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It’s a near-military operation for the annual hosts at Tiferet Israel. This year, Jerome is joined by co-chairs and TI members Linda Greenberg and Diane Goldblatt. They say planning began last year, on June 1 (for a March 30 event) and involved more than 250 volunteers.
The synagogue also hosts a mandatory series of preparatory meetings for would-be chili chefs. These classes teach the logistics of a strictly kosher cooking competition: In addition to following all city health rules, all ingredients must be kosher certified, all equipment is provided by the venue and all cooking must take place at the event, under full rabbinical supervision.
That supervision comes from Klein and Rabbi David Shawel, who oversee an army of mashgichim, kosher supervisors — after whose lighting of the cooking fires (a little after 7 a.m., “right after Shacharit”), the cook-off begins.
Then the cooking lasts until the public is let in at 10:30 a.m., and judging begins an hour later. A winner is announced at 3 p.m.
This year’s competition looked about as fierce as a parking lot full of beaming, T-shirt-wearing Jews can get. Recurring champion and People’s Choice favorite Moishe House (a national network of houses where service-oriented Jewish youths live together) claimed to be “mixing it up” chili-wise, adding more “spicy and sweet.” Personally, though, my money was on last year’s second-place finisher, the Hebrew Free Loan Association, whose concoction packed a tasty tang.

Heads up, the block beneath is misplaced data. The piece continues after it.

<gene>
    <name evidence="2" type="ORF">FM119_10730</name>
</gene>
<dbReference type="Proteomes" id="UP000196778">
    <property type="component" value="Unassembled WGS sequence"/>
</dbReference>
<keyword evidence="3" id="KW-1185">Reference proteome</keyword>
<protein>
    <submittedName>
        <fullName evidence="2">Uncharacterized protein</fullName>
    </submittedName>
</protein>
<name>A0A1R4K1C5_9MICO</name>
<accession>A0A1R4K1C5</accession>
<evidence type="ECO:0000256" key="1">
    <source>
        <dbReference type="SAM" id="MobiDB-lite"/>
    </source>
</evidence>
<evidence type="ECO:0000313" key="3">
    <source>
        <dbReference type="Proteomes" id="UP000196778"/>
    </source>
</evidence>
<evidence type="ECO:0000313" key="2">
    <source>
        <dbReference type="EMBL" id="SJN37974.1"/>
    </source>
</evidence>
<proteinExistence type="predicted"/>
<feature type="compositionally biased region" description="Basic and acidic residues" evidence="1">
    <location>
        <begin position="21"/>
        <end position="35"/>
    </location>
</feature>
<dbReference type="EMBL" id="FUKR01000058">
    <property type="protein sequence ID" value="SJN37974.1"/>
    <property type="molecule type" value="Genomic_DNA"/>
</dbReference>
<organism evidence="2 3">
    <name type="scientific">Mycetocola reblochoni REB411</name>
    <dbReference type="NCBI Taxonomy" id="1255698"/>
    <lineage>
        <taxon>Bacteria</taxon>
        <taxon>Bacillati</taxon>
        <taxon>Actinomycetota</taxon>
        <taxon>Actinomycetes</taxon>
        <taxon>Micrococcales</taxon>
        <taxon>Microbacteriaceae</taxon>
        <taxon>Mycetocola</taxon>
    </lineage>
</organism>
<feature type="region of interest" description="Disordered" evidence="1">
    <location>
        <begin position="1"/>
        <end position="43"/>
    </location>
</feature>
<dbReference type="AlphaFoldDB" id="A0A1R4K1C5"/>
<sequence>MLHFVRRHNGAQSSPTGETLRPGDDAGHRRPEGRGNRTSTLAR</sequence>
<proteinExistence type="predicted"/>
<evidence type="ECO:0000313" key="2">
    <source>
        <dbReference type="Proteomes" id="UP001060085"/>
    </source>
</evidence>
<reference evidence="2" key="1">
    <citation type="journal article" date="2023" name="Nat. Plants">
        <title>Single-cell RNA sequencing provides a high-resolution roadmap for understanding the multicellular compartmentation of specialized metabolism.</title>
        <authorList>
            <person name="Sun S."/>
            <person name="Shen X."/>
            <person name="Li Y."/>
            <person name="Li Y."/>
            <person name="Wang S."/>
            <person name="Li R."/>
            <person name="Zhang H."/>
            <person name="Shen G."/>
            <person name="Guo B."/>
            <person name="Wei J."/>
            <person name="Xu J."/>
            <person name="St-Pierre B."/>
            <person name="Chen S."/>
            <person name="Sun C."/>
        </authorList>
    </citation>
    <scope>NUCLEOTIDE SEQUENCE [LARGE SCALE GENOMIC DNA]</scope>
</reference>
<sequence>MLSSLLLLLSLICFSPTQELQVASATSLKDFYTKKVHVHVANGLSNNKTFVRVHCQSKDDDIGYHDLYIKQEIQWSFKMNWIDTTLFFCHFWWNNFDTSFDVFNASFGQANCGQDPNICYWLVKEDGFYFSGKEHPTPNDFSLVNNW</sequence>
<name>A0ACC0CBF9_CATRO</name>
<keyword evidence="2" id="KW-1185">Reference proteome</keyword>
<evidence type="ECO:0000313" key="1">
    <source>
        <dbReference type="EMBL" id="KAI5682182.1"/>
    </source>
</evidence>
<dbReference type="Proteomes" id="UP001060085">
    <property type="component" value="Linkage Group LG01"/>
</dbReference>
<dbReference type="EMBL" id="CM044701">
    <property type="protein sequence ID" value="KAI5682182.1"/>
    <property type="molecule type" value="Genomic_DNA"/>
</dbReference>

Frequent contestant Howard “Chaim” Goldfeder said of the competition, “There are some guys out there who take this as serious as women’s softball.” But for the most part, it’s not about the competition so much as the camaraderie. “[With] over 50 teams,” Goldfeder said, “20 or 30 don’t expect to win.”
Jerome agrees, arguing that the chili cook-off is more about community and tzedakah, charity. TI always shares the proceeds of this fundraiser with a handful of nominated local charities. This year’s co-beneficiaries are the Bnai Zion Foundation, a humanitarian group; the Fighting Maccabees Jewish Special Olympics team, and the Veterans Recovery Center of the Dallas VA Medical Center. Prescott continues to seek creative corporate sponsorships, such as from Rolaids. However, he drily noted, “They kind of stopped returning our calls.”
Of course, there have been controversies. Recent years saw a dispute between a few individuals, who wanted a woman to sing the national anthem, and traditionalist religious groups, whose men are forbidden from hearing a woman sing. The most common complaint voiced, though, is “judge-fixing.”